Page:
Historically, role players have contributed to the University of North Dakota’s success. Recently, that role player is backup goalie Matt Hrynkiw.
Hrynkiw arrived at UND at the beginning of the 2013-14 season, and during his first two seasons he played less than 10 minutes in a couple of exhibition games. While some players would’ve quit or moved on, not playing didn’t phase Hrynkiw. He kept working hard in practice and waited for an opportunity to take the net.
Backup to Starter
Finally, on October 16, 2015, Hrynkiw’s number was called. He was the next man up after UND’s starting goalie Cam Johnson suffered a lower-body injury.
For the first time in his collegiate career, Hrynkiw stepped on the ice against the Bemidji State University Beavers. This time, it wasn’t for a few minutes at the end of an exhibition game. Finally, he was the man.
UND was the visiting team in a hostile arena and they were leading 4-2. The Beavers were pressing, but Hrynkiw stood his ground. Hrynkiw stopped 10-of-12 shots, securing a much-needed tie for UND.
Hrynkiw Solid Backup
Johnson returned to the lineup in November 2015, and Hrynkiw returned to the backup role. Then on March 5, 2016, in a game against the Western Michigan Broncos, Hrynkiw entered the game in relief after Johnson had given up three goals on four shots. Hrynkiw performed remarkably, stopping 16-of-17 shots winning his 10th game of the season.
During the 2015-16 season, Hrynkiw played in 14 games. When the season was over, he had respectable numbers with a 10-2-2 record, a .2.13 GAA and a .910 save percentage. After the win against the Broncos, I asked him if he had ever thought the season would play out like this?
“It’s always a goal to get into the net,” Hrynkiw said. “I am not sure if I set a number of games to play. I was just going to be ready. I knew an opportunity was coming. I was going to be as ready as I could be for that opportunity.”
— North Dakota MHockey (@UNDmhockey) March 9, 2017
Hrynkiw Returns for his Senior Season
Hrynkiw returned to the Fighting Hawks for his senior season and competed for the backup position with sophomore goalie Matej Tomek. Through his hard work and perseverance, he solidified himself as the Fighting Hawks number two goalie.
After watching Johnson start 55 consecutive games, Hrynkiw’s number was finally called again when Johnson suffered an undisclosed injury. He played three games with a 1-2-0 record. In four games this season, Hrynkiw has respectable numbers: a 1-3-0 record, a 1.93 GAA and .915 save percentage.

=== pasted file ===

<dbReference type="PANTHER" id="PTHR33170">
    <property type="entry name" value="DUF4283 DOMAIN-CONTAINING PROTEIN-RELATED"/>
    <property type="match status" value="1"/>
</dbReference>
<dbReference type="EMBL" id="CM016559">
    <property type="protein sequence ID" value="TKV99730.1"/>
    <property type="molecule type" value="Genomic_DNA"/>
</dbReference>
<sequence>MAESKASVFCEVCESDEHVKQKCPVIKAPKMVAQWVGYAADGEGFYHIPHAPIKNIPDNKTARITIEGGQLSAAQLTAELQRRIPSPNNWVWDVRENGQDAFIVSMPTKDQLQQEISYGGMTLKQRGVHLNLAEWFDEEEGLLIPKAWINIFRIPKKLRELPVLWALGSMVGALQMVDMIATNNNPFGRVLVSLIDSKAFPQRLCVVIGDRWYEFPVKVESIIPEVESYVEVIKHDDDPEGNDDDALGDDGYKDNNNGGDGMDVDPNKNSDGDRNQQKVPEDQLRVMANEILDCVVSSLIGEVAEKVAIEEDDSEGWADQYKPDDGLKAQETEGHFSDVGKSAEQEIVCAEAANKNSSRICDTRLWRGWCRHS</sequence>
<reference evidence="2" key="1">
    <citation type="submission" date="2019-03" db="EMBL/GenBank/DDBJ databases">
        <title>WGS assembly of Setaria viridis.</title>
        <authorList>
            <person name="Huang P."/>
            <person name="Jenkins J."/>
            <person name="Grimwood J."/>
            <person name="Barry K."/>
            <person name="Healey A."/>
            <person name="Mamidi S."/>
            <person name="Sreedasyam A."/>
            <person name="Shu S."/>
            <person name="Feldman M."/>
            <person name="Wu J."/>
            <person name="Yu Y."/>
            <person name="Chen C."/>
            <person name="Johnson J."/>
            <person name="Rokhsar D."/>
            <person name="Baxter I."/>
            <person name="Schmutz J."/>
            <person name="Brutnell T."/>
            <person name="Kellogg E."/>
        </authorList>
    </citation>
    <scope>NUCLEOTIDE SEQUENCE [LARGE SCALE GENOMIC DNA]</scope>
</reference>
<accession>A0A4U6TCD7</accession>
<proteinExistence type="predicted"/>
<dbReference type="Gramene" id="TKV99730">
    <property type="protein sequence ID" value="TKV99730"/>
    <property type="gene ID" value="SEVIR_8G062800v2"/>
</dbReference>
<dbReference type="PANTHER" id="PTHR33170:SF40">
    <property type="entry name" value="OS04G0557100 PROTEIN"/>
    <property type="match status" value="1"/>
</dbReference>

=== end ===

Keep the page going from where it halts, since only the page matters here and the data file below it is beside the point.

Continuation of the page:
“Obviously, I would love to be in the game, but whatever the team needs I am ready,” Hrynkiw said. “I feel that each day is a huge opportunity to get better. I try to take it day by day and get ready for that next start. It’s wasn’t like my attitude changed at any point. I was going to be ready for this day. I am going to be ready for practice today. My whole attitude kind of correlated on being ready when I got the (next) start.”
It’s not a given that Hrynkiw will play again this season, but he will be ready if his number is called. His career numbers are respectable: 11-5-2, 2.09 GAA, .911 save percentage.
After four years of playing in a backup role, Hrnkiw wouldn’t have it any other way. There are no regrets.
“Absolutely not,” Hrynkiw said. “I never looked back and said hey, I should’ve done this. I should’ve done that. I made the most of each day. Even when I am not playing I still feel like this is the place where I want to be. This is still the part of the day that I look forward to the most. Getting out on the ice and being where I am just excited to be here. (It’s) where you get the feeling throughout your whole body…what’s better than this? I’ve never had a day of regret.”
Balancing School and Hockey
Hrnkiw has done a good job balancing his school work and hockey. That’s not an easy task. He isn’t taking easy classes, he’s a Mechanical Engineering student. He’s also been named to the All-Academic team in all four seasons he’s been at UND.
“It’s challenging,” Hrynkiw said. “In our major, a lot of people are very focused on academics. Some of the professors aren’t really aware of the athletic side of things. It’s been a bit of a balancing act. You have to be upfront with people. I am seriously vested in doing both. I am not willing to give up either. I am not looking for shortcuts. I am going to do all of the work.
“You have to get them on your side with your work ethic. That’s been a huge part of it. ‘I am very serious about this and I am going to get through this whether you’re helping or not’. It’s kind of been my main focus. It’s been challenging, but it’s completely worth it for me.”
With a tough major, it’s tough to have a social life.
“I have to spend a little more time with school,” Hrynkiw said. “A lot of weekends when guys are out having fun, I have to take it little easier and get up early on Sunday morning to get all of the stuff done that I need to get done. Hey, it’s been worth it and I enjoy it.”
Eric is a 1996, 1999 graduate of the University of North Dakota. Eric covers the University of North Dakota Hockey and Division I college hockey. Eric is the Contributing Editor for Inside Hockey.